From Ottawa Citizen (and all over, really):

An Indian-born teenager has won a research award for solving a mathematical problem first posed by Sir Isaac Newton more than 300 years ago that has baffled mathematicians ever since.

The solution devised by Shouryya Ray, 16, makes it possible to calculate exactly the path of a projectile under gravity and subject to air resistance.

This subject is of particular interest to me. I have been unable to locate his findings via the Internet. Where can I read his actual mathematical work?

So has he written an actual paper, and if so, will anyone get to read it?

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    $\begingroup$ My guesses: (1) The author did something highly worthy of a prize from a "Youth Research Foundation" (presumably a group whose purpose is to identify and encourage young talent, perhaps not specifically in mathematics). (2) This work has not been submitted, and probably was not intended to be submitted, to the math or physics research communities. (3) The flurry of media attention is a function of the enthusiasm of mathematically illiterate reporters for a good human interest story, not the importance of the work itself. (I would love to be wrong, but generally, that's what these things are.) $\endgroup$ Commented May 27, 2012 at 4:40
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    $\begingroup$ Online newspapers of India tend to trumpet achievements of those who live there or were born there. In one way it is annoying, when the description is really out of proportion to the facts. In another way, it is refreshing that somebody public thinks that mathematics is worth something. $\endgroup$
    – Will Jagy
    Commented May 27, 2012 at 4:43
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    $\begingroup$ I asked about this on physics.SE. $\endgroup$ Commented May 27, 2012 at 4:45
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    $\begingroup$ This is not the fault of Indian newspapers. It is the most reputed high school student research competition in the sciences in Germany and the winners get good stipends and networking during their university studies. The enthusiastic, but information-scarce articles are in German newspapers. I do think that it is correct to regard this as a mathematics problem, but physicists might be better situated to know what it is all about. $\endgroup$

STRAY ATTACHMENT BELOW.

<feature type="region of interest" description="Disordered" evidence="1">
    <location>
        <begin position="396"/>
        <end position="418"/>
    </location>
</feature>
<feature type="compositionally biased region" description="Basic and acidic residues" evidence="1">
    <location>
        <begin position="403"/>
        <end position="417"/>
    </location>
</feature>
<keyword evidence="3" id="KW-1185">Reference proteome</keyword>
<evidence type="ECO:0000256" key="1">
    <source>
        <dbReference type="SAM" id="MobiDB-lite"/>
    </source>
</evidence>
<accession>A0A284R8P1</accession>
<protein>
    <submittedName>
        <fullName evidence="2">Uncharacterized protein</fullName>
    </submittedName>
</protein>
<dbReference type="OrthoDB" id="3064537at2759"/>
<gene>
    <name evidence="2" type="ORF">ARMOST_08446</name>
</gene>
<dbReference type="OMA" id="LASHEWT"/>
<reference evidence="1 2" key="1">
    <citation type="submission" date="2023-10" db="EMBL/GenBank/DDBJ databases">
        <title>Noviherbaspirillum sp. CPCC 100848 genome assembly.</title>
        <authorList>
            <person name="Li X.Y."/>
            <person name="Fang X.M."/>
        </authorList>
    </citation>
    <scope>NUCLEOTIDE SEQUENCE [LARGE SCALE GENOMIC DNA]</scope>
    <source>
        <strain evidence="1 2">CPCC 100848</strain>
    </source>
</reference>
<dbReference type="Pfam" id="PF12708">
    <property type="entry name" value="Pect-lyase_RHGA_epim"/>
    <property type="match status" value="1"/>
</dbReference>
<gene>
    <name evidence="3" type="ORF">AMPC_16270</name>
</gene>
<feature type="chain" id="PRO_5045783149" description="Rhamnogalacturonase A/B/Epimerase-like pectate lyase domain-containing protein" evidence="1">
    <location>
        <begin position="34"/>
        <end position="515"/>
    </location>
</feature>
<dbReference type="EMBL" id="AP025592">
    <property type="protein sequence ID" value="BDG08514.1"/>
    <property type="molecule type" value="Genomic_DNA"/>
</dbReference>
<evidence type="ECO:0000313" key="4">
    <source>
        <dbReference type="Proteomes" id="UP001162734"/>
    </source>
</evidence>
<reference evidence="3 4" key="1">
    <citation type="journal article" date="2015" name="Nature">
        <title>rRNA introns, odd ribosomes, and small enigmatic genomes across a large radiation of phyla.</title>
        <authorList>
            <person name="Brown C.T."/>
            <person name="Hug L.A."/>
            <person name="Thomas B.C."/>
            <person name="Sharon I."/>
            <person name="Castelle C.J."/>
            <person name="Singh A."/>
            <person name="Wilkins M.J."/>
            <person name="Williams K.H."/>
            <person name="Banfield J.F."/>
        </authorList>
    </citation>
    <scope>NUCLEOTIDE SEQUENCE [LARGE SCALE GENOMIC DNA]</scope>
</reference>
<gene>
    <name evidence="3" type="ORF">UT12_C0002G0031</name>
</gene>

– Phira
    Commented May 27, 2012 at 9:32
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    $\begingroup$ Indeed, as shown in the reddit links in Zhen's comment, the differential equation is easily solved by separation of variables and very simple algebra. So it's hard to imagine what is supposedly so impressive. No doubt this was known long ago. It seems the achievement has been highly blown out of proportion by the media. One needn't be a "genius" to know this much calculus at age 16. Probably many readers here knew such. $\endgroup$ Commented May 28, 2012 at 21:50

4 Answers 4


In the document Comments on some recentwork by Shouryya Ray by Prof. Dr. Ralph Chil and Prof. Dr. Jürgen Voigt (Technische Universität Dresden), dated June 4, 2012 it is written:

Conducting an internship at the Chair of Fluid Mechanics at TU Dresden, Shouryya Ray encountered two ordinary differential equations which are special cases of Newton's law that the derivative of the momentum of a particle equals the forces acting on it. In the first one, which describes the motion of a particle in a gas or fluid, this force is the sum of a damping force, which depends quadratically on the velocity, and the (constant) gravitational force. $$\begin{eqnarray*} \dot{u} &=&-u\sqrt{u^{2}+v^{2}},\qquad u(0)=u_{0}>0 \\ \dot{v} &=&-v\sqrt{u^{2}+v^{2}}-g,\quad v(0)=v_{0}. \end{eqnarray*}\tag{1}$$ Here, $u$ and $v$ are the horizontal and vertical velocity, respectively.